The stock market was looking to open with a slightly weaker tone this morning after yesterday's tech rally drove the Nasdaq Composite Index to its fifth best day on record.
The Comp ended trading up about 153 points as "Nasdaq 5000" is back in the market's sights. While the
ended yesterday's session off about 40 points, there were some pockets of tech strength in that index as well.
In preopening futures trading, the
June contract was recently down 4.9 to 1512.80. With fair value measured at 0.94, the opening isn't looking too good. The thinly traded
June contract was quoted down 30 to 4590.
The stock market will absorb a few more earnings today as
Morgan Stanley Dean Witter
are scheduled to report today.
Another name worth watching today will be
. Redmond, Washington's favorite taxpayer is reportedly nearing a deal with the government, according to a story this morning in
The Wall Street Journal
. The article said it appears as if a break-up of the computer giant has been taken off the table in order to get this deal done.
Last Night's After-Hours Trading
have in common?
All three have been burned by arbitration rulings.
Just after the bell, Biogen announced that an arbitration panel delivered some disappointing news, adding to the selling after a great day session. According to the ruling,
Rebetron was not considered to be a combination product, ending Biogen's claim that Schering-Plough was underpaying royalties.
At last check, Biogen was off 3 3/8 to 78 1/8 on 40,000 shares on
and down 3 1/2 to 78 on 88,000 shares on
. These moves were the result of the ruling and overeager profit taking in the wake of a day session gain of 3 3/8, or 4.3%, to 81 1/2.
Biogen said the ruling, which ends a 15-month legal battle, won't affect its finances in the least. That makes sense, considering the biotech giant was suing Schering-Plough over additional royalties it felt were due, not royalties it hadn't received.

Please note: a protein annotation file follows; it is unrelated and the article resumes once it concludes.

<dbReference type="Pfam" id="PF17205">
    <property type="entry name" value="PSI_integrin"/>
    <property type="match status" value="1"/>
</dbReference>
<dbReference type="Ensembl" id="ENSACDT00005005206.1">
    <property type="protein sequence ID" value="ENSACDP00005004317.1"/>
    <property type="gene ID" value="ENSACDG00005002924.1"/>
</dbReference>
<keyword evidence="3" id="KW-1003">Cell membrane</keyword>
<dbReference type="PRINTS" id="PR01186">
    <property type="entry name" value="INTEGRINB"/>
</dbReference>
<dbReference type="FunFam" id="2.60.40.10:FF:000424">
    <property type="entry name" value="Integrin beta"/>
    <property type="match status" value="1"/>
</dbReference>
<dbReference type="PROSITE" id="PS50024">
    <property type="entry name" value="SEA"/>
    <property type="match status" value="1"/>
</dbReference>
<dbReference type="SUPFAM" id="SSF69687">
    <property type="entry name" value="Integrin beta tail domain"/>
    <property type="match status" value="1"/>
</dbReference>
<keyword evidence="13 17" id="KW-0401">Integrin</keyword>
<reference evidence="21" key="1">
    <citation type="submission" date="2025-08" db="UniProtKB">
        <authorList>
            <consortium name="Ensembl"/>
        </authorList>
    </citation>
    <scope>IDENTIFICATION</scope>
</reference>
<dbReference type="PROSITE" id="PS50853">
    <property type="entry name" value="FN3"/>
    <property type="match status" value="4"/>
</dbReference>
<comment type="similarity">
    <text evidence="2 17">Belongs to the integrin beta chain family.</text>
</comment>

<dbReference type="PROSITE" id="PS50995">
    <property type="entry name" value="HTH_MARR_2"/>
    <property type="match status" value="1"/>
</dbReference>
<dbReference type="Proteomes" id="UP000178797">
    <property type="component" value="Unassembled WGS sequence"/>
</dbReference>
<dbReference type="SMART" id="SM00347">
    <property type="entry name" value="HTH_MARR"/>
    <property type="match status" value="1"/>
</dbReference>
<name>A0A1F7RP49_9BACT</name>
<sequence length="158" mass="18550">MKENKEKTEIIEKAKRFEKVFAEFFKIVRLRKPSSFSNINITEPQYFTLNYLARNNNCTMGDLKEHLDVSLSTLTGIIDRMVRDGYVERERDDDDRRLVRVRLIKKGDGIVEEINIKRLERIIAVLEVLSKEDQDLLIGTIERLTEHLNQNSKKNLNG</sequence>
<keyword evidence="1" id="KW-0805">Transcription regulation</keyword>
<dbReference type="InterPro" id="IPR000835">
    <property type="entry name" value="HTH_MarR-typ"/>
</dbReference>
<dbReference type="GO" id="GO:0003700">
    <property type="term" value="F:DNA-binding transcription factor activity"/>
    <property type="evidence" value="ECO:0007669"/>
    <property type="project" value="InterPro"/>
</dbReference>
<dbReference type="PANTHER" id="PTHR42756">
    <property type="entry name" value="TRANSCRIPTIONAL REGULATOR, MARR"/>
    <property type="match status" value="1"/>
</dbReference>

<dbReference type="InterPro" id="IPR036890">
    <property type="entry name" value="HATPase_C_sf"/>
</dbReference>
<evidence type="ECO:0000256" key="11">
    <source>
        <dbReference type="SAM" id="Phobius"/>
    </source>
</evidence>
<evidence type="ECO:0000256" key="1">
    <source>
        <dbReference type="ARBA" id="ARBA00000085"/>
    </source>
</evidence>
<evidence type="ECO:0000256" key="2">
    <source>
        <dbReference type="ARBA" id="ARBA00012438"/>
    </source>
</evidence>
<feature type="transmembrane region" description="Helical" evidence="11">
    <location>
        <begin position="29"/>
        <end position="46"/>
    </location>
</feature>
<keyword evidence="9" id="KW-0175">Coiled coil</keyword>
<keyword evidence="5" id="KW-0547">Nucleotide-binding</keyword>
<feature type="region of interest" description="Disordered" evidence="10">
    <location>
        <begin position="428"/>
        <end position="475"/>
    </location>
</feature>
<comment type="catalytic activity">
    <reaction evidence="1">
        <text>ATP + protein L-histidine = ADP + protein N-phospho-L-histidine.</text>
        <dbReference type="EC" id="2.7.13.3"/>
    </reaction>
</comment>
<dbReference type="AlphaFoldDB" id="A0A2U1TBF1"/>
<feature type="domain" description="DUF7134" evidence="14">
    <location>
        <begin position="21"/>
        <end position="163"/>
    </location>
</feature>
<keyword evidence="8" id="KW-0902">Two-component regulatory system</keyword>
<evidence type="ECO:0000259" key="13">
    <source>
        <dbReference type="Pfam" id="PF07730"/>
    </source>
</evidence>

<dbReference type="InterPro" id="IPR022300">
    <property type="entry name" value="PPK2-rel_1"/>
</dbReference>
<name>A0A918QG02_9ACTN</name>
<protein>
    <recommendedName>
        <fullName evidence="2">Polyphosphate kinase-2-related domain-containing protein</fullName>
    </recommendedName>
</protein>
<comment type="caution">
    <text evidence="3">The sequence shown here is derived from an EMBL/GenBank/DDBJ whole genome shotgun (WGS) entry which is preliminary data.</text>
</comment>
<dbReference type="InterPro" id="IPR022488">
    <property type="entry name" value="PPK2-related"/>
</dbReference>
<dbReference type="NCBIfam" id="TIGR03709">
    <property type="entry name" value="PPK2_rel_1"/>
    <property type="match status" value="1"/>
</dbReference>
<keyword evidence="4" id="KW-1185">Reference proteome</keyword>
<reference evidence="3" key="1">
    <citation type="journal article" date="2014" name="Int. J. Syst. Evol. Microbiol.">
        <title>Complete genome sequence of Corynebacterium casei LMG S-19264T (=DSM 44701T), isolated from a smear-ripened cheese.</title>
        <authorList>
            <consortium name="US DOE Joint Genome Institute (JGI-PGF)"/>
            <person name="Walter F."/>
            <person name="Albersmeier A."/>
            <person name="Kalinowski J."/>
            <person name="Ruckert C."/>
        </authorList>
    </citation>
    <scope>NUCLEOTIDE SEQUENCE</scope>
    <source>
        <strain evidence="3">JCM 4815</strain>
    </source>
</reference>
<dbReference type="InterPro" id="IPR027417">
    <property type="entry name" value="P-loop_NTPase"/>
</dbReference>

Biogen already receives royalties from Schering-Plough because its Intron A is a part of the Rebetron drug. At issue was whether Rebetron was a combination product, since it contained a Biogen component. If Rebetron was found to be a combination drug, then Schering-Plough would have to pay additional royalties.
But Schering-Plough won't. Pete Rose won't. And Rivera's 2000 paycheck is only $7.25 million.
Like a trucker on a
stool after a three-day cross-country marathon haul, investors were still hungry for the chipmaker, taking it any way they could. Scattered, smashed, splattered -- it simply didn't matter. It was last up 11 to 361 on 37,000 shares on Island after gaining 83 25/32, or 31.4%, to 350 3/8 during the day.
Today's day-session vault came courtesy of
Morgan Stanley Dean Witter
analyst Mark Edelstone, who set a new Rambus price target of $500. Rambus' bread and butter is speeding up memory chips so they can stay apace with microprocessors. These faster chip designs are licensed out and the company takes royalties in.
Edelstone made comments that were bullish about that Rambus business model. "They will probably end up becoming one of the highest profit margins ever enjoyed by a semicondcutor-based company," he wrote.
Just because Biogen had an off night didn't mean the rest of the sector went to bed early. A pair of biotech plays shot up on the release of financial results.
said its fourth-quarter earnings were 19 cents, beating the 15-cent
First Call/Thomson Financial
estimate and last year's 16 cents.
As a result U.S. Oncology got a boost in after-hours gaining 1 1/16 to 5 13/16 on 142,000 shares on Island, good enough to make it the fourth-most active issue.
was in a similar situation after releasing the results of its second quarter, which came in flat vs. last year's 7-cent cent loss. One analyst called for a 4-cent loss.
It was last up 1 3/8 to 37 on 18,000 shares on Island.
My man! Slip me some skin!
slapped palms with Australian e-commerce play
Data Card Systems
, creating a global marketing partnership. The duo's main area of interest will be a new venture called PosPay, which would enable electronic banking payments to be made via the Internet.
Late night lurkers cheered, sending IFS up 1 27/32 to 7 31/32 on 470,000 shares on Island ECN, making it the most actively traded issue.
And those of you who are keeping a close eye on the tables down there will notice some very strange movement in
on Instinet. At 6:30 p.m. EST, the company was off more than 8 points at 50. Why? No news was released from the company and it last traded above 57 on both Island and
Fear not. Although Instinet officials could not be reached for comment, smart money says that thin after-hours volume resulted in a fluke close. Someone might've pocketed Dell at 50. But everyone certainly didn't.
This information is provided by Instinet, a wholly owned subsidiary of Reuters (RTRSY) . For further information, please contact Instinet at www.instinet.com.
Island ECN, owned by Datek Online, offers trading, mainly in Nasdaq-listed stocks, from 8 a.m. to 8 p.m. EST
explains how the rules change when the sun goes down in Investing Basics: Night Owl, a section devoted to after-hours trading.